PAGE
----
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I'm building a physics simulator for a graphics course, and so far I have it implementing gravitational and Coulomb forces. I want to add collisions next, but I'm not exactly sure how to go about doing it.

A quick summary of how this is working so far is: All objects are spheres of a set radius, mass and charge. The mass's and charges of the spheres are treated as point charge/mass for the calculation. Every step in time (about 1/50th of a second) the forces acting on each object are calculated in a nice big nested for loop that figures out the coloumb and gravitational force between 2 objects, for every set of 2 objects, and then they are summed together. I use this net force to determine the acceleration, and the rest is fairly obvious from there.

What I want to add in is collisions. I can deteremine pretty easily if a collision is happening (if the distance between them <= radius of one + radius of other), what I am not so certain of is how I should add in the collision force (and would need to do it component wise). I want elastic collisions, though for now I'd just be happy with getting conservation of momentum

The information I have easily available are: the velocity of each object (and I mean velocity, speed and direction), the position of each object, the mass/charge (charge obviously not needed here) and the Net force calculated so far for each object for the next step in time. I dont need exact formulas (would prefer if they arent exact), just need a nudge in the right direction.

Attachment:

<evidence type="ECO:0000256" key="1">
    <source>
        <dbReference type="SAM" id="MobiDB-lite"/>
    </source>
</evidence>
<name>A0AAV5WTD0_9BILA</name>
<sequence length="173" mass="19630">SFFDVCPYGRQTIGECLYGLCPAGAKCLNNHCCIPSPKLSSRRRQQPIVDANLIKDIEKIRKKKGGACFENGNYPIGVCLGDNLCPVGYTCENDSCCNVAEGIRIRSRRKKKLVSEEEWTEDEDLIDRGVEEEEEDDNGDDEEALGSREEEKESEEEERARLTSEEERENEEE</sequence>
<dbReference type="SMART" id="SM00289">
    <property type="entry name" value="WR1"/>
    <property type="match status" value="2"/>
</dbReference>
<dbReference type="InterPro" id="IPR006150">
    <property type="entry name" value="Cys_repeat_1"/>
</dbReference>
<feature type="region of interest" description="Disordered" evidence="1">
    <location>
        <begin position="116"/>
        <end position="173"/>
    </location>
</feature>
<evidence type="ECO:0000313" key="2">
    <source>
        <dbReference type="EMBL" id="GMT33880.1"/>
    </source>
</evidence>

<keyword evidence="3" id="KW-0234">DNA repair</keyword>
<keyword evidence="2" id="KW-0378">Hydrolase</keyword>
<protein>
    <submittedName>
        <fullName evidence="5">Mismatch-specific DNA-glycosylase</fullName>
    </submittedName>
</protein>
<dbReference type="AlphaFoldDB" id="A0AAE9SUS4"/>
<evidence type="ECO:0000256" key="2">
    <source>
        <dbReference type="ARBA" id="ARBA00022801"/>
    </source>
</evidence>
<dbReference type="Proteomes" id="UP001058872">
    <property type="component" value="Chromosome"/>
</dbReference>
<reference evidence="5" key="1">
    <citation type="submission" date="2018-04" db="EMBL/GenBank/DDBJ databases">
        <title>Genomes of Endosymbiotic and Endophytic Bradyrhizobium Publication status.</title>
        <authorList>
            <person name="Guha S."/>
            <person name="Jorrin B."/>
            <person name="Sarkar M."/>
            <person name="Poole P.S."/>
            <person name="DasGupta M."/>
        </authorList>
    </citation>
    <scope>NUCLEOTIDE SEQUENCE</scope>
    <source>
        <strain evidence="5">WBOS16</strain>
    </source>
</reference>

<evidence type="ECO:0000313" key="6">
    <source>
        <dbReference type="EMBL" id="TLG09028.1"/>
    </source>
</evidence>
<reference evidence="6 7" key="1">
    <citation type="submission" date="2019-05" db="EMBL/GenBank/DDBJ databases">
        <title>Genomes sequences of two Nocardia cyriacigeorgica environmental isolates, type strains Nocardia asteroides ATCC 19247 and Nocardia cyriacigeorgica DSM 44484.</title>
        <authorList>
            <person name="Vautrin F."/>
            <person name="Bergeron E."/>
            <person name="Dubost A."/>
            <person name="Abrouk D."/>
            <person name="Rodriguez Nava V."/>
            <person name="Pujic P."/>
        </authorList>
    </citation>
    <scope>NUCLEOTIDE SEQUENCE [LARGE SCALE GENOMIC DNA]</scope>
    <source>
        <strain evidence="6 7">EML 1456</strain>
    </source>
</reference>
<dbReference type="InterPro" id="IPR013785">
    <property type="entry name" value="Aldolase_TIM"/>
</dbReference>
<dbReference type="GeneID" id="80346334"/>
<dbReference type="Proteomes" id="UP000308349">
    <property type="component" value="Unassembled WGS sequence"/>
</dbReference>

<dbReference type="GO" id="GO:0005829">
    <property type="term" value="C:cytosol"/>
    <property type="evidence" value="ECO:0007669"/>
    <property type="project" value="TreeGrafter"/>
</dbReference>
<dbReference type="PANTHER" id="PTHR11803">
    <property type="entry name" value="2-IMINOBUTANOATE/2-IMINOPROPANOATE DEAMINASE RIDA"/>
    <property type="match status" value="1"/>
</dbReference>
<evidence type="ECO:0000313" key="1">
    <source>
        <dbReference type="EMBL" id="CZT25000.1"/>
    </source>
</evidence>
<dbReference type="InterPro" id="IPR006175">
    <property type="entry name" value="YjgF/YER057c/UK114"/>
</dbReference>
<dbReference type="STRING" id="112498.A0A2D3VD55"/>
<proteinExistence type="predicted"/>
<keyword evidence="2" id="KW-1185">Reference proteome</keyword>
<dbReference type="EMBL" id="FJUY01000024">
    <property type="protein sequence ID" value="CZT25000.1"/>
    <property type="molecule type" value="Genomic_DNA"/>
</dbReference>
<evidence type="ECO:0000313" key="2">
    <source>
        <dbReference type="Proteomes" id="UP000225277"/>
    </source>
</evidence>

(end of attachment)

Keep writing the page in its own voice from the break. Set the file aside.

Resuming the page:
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What about spin? Do your objects have spin; do you consider them point-like? –  Eelvex Mar 10 '11 at 20:04
Then, just apply the momentum conservation + kinetic energy conservation to the axis connecting your objects (i.e the axis connecting their centers). –  Eelvex Mar 10 '11 at 20:13
Elastic collision = kinetic energy conserved. Momentum is always conserved. –  Eelvex Mar 10 '11 at 20:17
I think this suffices. –  Eelvex Mar 10 '11 at 20:20
@Eelvex @CJB Be careful with that animation. It shows the balls coming off at right angles, which holds only when the masses are equal. –  Mark Eichenlaub Mar 10 '11 at 20:46
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2 Answers

Mark Eichenlaub's answer is 100% correct, but you can also do it without changing reference frames, and I think it's probably easier that way. Here's how I would set it up.

Suppose that you've determined that two objects are going to collide within the next time step. Determine the positions of the two objects at the moment of collision. Draw a line connecting their two centers. Determine a unit vector $\hat n$ pointing from the center of object 1 to the center of object 2. During the collision, the force will be in this direction, so only this component of the momentum will change. Let the unknown change in momentum be $\vec q$. This vector points in the $\hat n$ direction: $\vec q=q\hat n$. To be specific, if $\hat n$ points from object 1 to object 2, then $\vec q$ is the momentum gained by object 2, and $-\vec q$ is the momentum gained by object 1.